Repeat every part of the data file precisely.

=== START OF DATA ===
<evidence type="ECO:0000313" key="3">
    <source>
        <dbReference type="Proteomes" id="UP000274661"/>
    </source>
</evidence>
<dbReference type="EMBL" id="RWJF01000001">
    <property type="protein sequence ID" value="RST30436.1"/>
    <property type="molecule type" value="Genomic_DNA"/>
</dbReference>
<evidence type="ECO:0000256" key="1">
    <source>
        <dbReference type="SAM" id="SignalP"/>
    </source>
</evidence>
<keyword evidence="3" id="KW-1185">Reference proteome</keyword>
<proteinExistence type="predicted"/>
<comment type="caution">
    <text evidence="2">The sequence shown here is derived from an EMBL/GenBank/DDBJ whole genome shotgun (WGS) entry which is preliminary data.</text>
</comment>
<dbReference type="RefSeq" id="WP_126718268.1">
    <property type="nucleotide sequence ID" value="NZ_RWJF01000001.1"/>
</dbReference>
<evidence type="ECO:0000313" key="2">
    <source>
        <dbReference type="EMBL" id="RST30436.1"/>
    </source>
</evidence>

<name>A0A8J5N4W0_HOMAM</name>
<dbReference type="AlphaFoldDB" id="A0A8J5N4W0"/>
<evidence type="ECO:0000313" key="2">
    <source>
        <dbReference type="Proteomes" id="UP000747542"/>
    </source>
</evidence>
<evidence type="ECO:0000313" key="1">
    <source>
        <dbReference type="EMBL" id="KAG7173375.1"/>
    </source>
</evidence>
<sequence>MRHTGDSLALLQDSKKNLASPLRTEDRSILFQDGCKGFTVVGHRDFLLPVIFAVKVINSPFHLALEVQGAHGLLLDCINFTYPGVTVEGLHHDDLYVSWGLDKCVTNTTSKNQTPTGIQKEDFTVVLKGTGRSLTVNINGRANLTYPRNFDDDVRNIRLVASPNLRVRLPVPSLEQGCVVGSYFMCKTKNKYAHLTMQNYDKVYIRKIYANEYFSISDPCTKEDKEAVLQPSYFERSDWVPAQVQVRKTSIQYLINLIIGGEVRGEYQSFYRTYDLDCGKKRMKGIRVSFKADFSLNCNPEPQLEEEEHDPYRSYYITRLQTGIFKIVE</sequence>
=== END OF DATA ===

<evidence type="ECO:0000313" key="3">
    <source>
        <dbReference type="Proteomes" id="UP000274661"/>
    </source>
</evidence>
<dbReference type="EMBL" id="RWJF01000001">
    <property type="protein sequence ID" value="RST30436.1"/>
    <property type="molecule type" value="Genomic_DNA"/>
</dbReference>
<evidence type="ECO:0000256" key="1">
    <source>
        <dbReference type="SAM" id="SignalP"/>
    </source>
</evidence>
<keyword evidence="3" id="KW-1185">Reference proteome</keyword>
<proteinExistence type="predicted"/>
<comment type="caution">
    <text evidence="2">The sequence shown here is derived from an EMBL/GenBank/DDBJ whole genome shotgun (WGS) entry which is preliminary data.</text>
</comment>
<dbReference type="RefSeq" id="WP_126718268.1">
    <property type="nucleotide sequence ID" value="NZ_RWJF01000001.1"/>
</dbReference>
<evidence type="ECO:0000313" key="2">
    <source>
        <dbReference type="EMBL" id="RST30436.1"/>
    </source>
</evidence>

<name>A0A8J5N4W0_HOMAM</name>
<dbReference type="AlphaFoldDB" id="A0A8J5N4W0"/>
<evidence type="ECO:0000313" key="2">
    <source>
        <dbReference type="Proteomes" id="UP000747542"/>
    </source>
</evidence>
<evidence type="ECO:0000313" key="1">
    <source>
        <dbReference type="EMBL" id="KAG7173375.1"/>
    </source>
</evidence>
<sequence>MRHTGDSLALLQDSKKNLASPLRTEDRSILFQDGCKGFTVVGHRDFLLPVIFAVKVINSPFHLALEVQGAHGLLLDCINFTYPGVTVEGLHHDDLYVSWGLDKCVTNTTSKNQTPTGIQKEDFTVVLKGTGRSLTVNINGRANLTYPRNFDDDVRNIRLVASPNLRVRLPVPSLEQGCVVGSYFMCKTKNKYAHLTMQNYDKVYIRKIYANEYFSISDPCTKEDKEAVLQPSYFERSDWVPAQVQVRKTSIQYLINLIIGGEVRGEYQSFYRTYDLDCGKKRMKGIRVSFKADFSLNCNPEPQLEEEEHDPYRSYYITRLQTGIFKIVE</sequence>